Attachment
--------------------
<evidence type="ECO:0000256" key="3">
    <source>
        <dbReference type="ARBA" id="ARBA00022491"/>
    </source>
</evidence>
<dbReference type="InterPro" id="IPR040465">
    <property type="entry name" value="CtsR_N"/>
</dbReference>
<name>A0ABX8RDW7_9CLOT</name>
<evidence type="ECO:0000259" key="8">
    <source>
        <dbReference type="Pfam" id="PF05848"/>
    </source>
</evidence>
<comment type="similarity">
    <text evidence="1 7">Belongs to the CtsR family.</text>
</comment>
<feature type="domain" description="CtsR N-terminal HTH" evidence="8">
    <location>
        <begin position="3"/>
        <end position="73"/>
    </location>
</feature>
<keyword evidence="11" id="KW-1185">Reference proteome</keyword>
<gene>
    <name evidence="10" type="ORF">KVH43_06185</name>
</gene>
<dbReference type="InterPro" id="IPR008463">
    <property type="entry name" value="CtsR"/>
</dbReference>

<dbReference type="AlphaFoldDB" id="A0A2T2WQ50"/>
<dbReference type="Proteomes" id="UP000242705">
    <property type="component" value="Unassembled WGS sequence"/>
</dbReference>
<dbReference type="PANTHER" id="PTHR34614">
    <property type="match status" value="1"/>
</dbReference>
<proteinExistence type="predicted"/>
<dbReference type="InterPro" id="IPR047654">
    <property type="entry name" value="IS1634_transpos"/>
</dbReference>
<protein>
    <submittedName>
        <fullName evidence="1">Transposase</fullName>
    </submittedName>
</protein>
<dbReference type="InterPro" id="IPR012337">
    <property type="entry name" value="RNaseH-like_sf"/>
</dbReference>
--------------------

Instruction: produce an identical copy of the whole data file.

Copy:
<evidence type="ECO:0000256" key="3">
    <source>
        <dbReference type="ARBA" id="ARBA00022491"/>
    </source>
</evidence>
<dbReference type="InterPro" id="IPR040465">
    <property type="entry name" value="CtsR_N"/>
</dbReference>
<name>A0ABX8RDW7_9CLOT</name>
<evidence type="ECO:0000259" key="8">
    <source>
        <dbReference type="Pfam" id="PF05848"/>
    </source>
</evidence>
<comment type="similarity">
    <text evidence="1 7">Belongs to the CtsR family.</text>
</comment>
<feature type="domain" description="CtsR N-terminal HTH" evidence="8">
    <location>
        <begin position="3"/>
        <end position="73"/>
    </location>
</feature>
<keyword evidence="11" id="KW-1185">Reference proteome</keyword>
<gene>
    <name evidence="10" type="ORF">KVH43_06185</name>
</gene>
<dbReference type="InterPro" id="IPR008463">
    <property type="entry name" value="CtsR"/>
</dbReference>

<dbReference type="AlphaFoldDB" id="A0A2T2WQ50"/>
<dbReference type="Proteomes" id="UP000242705">
    <property type="component" value="Unassembled WGS sequence"/>
</dbReference>
<dbReference type="PANTHER" id="PTHR34614">
    <property type="match status" value="1"/>
</dbReference>
<proteinExistence type="predicted"/>
<dbReference type="InterPro" id="IPR047654">
    <property type="entry name" value="IS1634_transpos"/>
</dbReference>
<protein>
    <submittedName>
        <fullName evidence="1">Transposase</fullName>
    </submittedName>
</protein>
<dbReference type="InterPro" id="IPR012337">
    <property type="entry name" value="RNaseH-like_sf"/>
</dbReference>